Understanding and Acceptance: many people have a self condemning or self blaming attitude. We should not minimize the reality of sin, nor act morally superior, or condemn. An attitude of love and understanding works, love the sinner not the sin.
Instilling Insight: We must understand why we feel guilty. We must also be aware of our response to guilt. We need to recognize how or when our guilty feelings arose. These insights may lead to spiritual truths.
Moral Education: People with feelings of guilt must learn to reexamine their standards of right and wrong. It is almost basic theology, the solution to guilt feelings lies with honesty, confession, pray for forgiveness, repentance, and acceptance.
Repentance and Forgiveness: In dealing with the issue of forgiveness a person may think; I can’t ask for forgiveness, I don’t feel forgiven, I can’t forgive others, I can’t forget, and I can’t forgive myself. These struggles and thoughts are common to all.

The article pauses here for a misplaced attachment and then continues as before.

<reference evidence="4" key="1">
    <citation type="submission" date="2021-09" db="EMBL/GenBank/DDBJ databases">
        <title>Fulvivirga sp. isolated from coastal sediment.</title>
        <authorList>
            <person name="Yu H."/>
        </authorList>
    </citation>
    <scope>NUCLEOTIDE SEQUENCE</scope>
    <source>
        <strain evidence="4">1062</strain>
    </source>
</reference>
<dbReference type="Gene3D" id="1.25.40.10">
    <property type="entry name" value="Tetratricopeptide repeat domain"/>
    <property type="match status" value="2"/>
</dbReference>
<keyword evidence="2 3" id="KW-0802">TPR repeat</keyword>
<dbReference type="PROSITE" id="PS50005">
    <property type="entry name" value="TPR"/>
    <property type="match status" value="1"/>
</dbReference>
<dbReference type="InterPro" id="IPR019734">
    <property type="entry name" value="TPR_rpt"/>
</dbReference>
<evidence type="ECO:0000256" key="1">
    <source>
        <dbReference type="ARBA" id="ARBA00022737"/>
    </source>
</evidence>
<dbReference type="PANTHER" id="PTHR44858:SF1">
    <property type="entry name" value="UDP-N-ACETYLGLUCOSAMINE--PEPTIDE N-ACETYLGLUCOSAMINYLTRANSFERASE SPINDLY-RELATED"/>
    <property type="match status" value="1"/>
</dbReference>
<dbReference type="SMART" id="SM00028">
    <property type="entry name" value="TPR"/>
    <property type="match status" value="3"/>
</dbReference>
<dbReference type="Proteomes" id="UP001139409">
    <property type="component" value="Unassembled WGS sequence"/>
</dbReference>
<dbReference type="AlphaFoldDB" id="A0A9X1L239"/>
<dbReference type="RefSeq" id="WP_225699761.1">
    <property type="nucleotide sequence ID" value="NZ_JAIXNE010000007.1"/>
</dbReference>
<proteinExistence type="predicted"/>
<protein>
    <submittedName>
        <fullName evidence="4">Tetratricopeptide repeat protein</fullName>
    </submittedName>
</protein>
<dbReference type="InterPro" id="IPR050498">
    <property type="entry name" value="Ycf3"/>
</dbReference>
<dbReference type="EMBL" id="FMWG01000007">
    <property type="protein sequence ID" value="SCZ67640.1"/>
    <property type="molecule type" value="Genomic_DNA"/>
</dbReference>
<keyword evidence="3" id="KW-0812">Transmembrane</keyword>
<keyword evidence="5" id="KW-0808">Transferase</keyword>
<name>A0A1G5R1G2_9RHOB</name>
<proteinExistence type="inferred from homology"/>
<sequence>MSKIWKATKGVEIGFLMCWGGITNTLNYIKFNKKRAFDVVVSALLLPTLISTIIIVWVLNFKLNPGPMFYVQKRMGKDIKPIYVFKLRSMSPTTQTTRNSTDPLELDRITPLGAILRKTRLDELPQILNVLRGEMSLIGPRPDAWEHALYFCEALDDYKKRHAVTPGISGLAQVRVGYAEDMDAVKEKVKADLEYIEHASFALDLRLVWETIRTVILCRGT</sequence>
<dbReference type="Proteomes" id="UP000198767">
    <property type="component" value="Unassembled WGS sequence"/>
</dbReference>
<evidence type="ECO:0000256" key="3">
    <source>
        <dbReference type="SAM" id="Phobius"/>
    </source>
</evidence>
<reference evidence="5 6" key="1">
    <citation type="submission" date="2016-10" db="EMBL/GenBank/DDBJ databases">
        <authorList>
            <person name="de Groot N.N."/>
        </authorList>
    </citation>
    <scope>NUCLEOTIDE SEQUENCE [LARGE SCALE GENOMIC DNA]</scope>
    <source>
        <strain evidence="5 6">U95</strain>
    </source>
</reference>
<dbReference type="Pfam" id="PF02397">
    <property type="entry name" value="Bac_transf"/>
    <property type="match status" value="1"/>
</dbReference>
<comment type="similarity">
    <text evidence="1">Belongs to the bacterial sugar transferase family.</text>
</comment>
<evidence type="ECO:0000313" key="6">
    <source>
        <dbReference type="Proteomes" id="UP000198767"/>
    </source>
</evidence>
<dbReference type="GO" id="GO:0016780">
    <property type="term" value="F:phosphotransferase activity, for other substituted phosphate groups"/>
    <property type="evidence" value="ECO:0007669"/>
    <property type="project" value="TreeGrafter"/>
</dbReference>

Making Restitution: forgiveness is usually followed by a change in behavior and in thinking, these changes lead to true freedom from guilt.
The ultimate answer for guilt is not found solely in psychology. It is found in God and His forgiveness. We can be forgiven and our guilt removed and a way is provided to deal with our feelings of shame and guilt.
Although Christian Counseling is a wonderful tool to aid in our quest for freedom from guilt and to obtain inner peace, true forgiveness can only be found in the shed blood of Christ for our sin.
HONESTY BEFORE GOD
“The ultimate solution to guilt and guilt feelings is to honestly admit our pain, sufferings, failures, and guilt; to confess sin to Christ and at times to other human beings; to pray for forgiveness and a sincere desire to repent and change behavior; and then to believe with divine help that we are forgiven and accepted by the God of the universe.” quoted from Gary R. Collins, Ph.D. Christian Counselor.